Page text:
Monday, November 24, 2008

Contracts: Sales (and then I go back and edit posts)

Buyer Beware or Buyer Protected?

Most of us have bought or sold at least one horse in our lives. Many of us have bought or sold several, so we think we know what we are doing and our legal rights and obligations. The fact is, most of us have no idea what the law covers in this area, but times they are a changing.

A horse is a consumer good. Sounds shocking doesn’t it? The horse I want to sell is just like a toaster or car or large appliance? Yes, it is, and why shouldn’t it be? Buyer is giving you money for something you think is worth enough money to be sold. You sell—they buy. You are the seller and they are the consumer of a “product” If you sell more then a few horses a year you are not only a seller, but also a “merchant” and that opens up a whole other can of worms. So, lets pretend old Dobbin isn’t a draft X hunt horse. Lets pretend Old Dobbin is a refrigerator.

When you see an ad in the paper for a gleaming, shiny new refrigerator shown full of perishable goods on the bottom and frozen good on the top, you assume at least three things: 1) it is a refrigerator in the common use of that word 2) it will keep foods cold to an expected degree and 3) there is a freezer that will keep foods frozen. You probably also expect it is airtight, made of metal, and actually works. In addition, you would be disappointed if you took it home and it had faulty wiring that shorted out and shocked you or caused a fire that burned your house down. I think we can all agree that we have at least these simple expectations for a consumer purchase of a refrigerator.

If these expectations for your new fridge are not met, you immediately desire to return the faulty fridge and expect a full refund. You paid full price and spent your hard-earned money, so why wouldn’t you expect a refrigerator that worked like it should and wasn’t damaged or dangerous? You call the appliance dealer and ask for your right to return your “non-conforming” goods. The person tells you to read the sales contract you signed where its states clearly that this item is being sold “as is” and tough luck, buyer beware, and the item worked just fine when they had it. End if story? Of course not!

The very next day most of us would be frantically googling our state Representatives, State Consumer Protection laws, and calling everyone we know to find out how to GET OUR RIGHTS! “They can’t do that,” we’d opine. They just said sign here and I did! Or worse, the contract didn’t say “as is”—it just said you bought and they sold it. Or there is no contract at all! Just a receipt showing you bought a fridge from dealer X. You are angry. Hurt. Your food is rotting away in your kitchen. Then you call someone like me---a lawyer.

What do I do? I use the laws of the State of South Carolina to protect your consumer rights. Those laws do exist and someone fought hard to get them passed. South Carolina has some of the toughest Consumer Protection laws in the Country. In the end, you would get a new, working refrigerator or the money to buy one and I would get paid more then the darn thing costs in the first place. You would never buy a product from that seller again and eventually the seller would clean up his act or go out of business.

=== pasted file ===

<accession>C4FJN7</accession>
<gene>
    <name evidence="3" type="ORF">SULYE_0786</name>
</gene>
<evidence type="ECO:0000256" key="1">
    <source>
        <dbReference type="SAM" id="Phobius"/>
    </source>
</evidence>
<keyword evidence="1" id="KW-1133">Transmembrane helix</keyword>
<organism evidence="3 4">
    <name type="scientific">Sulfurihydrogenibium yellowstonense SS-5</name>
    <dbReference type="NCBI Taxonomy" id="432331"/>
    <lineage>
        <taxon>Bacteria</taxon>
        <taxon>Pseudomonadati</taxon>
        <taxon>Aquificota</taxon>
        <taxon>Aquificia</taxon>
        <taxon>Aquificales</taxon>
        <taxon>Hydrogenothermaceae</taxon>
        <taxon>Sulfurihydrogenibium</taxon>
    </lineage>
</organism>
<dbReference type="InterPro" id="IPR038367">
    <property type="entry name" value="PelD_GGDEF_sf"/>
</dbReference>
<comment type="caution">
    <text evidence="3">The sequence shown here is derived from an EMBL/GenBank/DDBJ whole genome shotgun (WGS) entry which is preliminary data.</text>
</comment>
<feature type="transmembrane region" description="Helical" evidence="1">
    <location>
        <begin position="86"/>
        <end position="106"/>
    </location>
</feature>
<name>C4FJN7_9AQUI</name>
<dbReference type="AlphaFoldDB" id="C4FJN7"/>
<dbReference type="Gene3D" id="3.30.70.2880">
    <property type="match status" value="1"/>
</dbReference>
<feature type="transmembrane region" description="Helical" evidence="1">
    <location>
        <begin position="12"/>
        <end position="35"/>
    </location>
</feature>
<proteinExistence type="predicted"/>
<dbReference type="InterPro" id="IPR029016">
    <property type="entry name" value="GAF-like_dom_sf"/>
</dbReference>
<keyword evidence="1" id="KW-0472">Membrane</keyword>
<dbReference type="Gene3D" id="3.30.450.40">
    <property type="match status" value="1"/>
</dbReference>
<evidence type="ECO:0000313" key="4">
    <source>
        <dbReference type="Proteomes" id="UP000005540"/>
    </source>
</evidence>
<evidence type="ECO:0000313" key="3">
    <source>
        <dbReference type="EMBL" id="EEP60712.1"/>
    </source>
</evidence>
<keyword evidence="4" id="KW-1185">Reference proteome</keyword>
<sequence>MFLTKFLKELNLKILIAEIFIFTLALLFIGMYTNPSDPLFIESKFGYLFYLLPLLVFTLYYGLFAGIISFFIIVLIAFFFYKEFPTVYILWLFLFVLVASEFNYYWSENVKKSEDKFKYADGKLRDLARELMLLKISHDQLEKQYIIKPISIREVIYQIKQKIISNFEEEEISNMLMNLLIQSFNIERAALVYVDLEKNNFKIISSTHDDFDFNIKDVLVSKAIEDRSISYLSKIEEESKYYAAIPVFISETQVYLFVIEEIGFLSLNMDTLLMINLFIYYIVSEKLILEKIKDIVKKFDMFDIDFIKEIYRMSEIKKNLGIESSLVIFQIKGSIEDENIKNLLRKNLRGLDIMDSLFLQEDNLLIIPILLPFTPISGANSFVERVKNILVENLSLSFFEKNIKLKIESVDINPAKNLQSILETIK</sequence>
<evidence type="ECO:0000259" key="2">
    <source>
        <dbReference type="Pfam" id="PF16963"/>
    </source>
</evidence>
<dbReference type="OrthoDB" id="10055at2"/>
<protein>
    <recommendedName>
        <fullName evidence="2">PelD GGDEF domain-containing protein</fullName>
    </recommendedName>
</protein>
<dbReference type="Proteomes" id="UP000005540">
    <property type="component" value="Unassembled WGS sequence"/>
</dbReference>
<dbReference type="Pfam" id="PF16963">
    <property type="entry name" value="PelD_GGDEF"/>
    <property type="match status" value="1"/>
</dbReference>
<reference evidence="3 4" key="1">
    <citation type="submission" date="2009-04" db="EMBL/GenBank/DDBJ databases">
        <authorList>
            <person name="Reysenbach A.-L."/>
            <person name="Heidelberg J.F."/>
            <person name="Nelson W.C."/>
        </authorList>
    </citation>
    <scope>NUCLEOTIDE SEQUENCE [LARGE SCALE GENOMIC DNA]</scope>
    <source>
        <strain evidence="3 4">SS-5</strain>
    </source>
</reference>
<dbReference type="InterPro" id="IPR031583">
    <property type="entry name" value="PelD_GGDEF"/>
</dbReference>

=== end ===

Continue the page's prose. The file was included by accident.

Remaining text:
Is that what we expect to happen when we buy or sell a horse? No, its not. The game in horse sales seems to be played a little differently. You see an ad showing a nice Draft X jumping a 2.6” log on an open hillside with a child riding it. The ad describes Dobbin as a “well trained, quiet, field hunting, dressage, and show horse prospect.” Further, he is advertised as “sound, 16.1 and good for a family mount or perfect for a child moving up from ponies or for 4-H.” What does that say to you? To me it implies a reasonably quiet, well-trained, somewhat experienced horse that has been ridden by a child and can do the lower levels of the described disciplines now, or with a little training, soon after I buy him. So do I just scribble out a check, send it to the sellers and expect this perfect beast to be delivered just like a refrigerator? NOOOoooo!

Now the game starts. The seller tries to tell you the horse is just what you’re searching for and you spend considerable time, money, and effort to try and discover what’s really wrong with the horse. You go to look at him. You show up early to make sure he hasn’t been worked down or drugged. You bring a trainer, your best friend and any extra sets of eyes you can round up to find the hidden faults with Dobbin. You come back several times and even fork out hundreds of dollars to see inside Dobbin’s skin in case the undisclosed faults are hiding in there. Dobbin looks good. You can’t find anything wrong with him. You buy him and take him home. You sign a simple sales contract that says “Seller sells Dobbin to Buyer for $X as is”.
Hurray! Your search for that perfect horse for your teenage daughter is over. Dobbin arrives at your farm. Oh happy days. On day 2 you go out to feed in the morning and Dobbin is laying on the ground. Five hours later your Vet determines Dobbin must go to surgery for a bad impaction colic. Off to the Vet school Dobbin goes, your teenage daughter crying the whole way. You arrive at the clinic and three employees all run up and hug your new horse cooing “Dobbin! We haven’t seen you in months! Is him colicking again. Mmmm poor Dobsie” Yes, to put it mildly, Dobbin has a history of colic that you could not discover during all your pre-purchase antics. Did seller know this? Unless Dobbin had has own credit card and access to a truck and trailer, its pretty unlikely he gained his own nickname and the clinic without Seller noticing. Now what?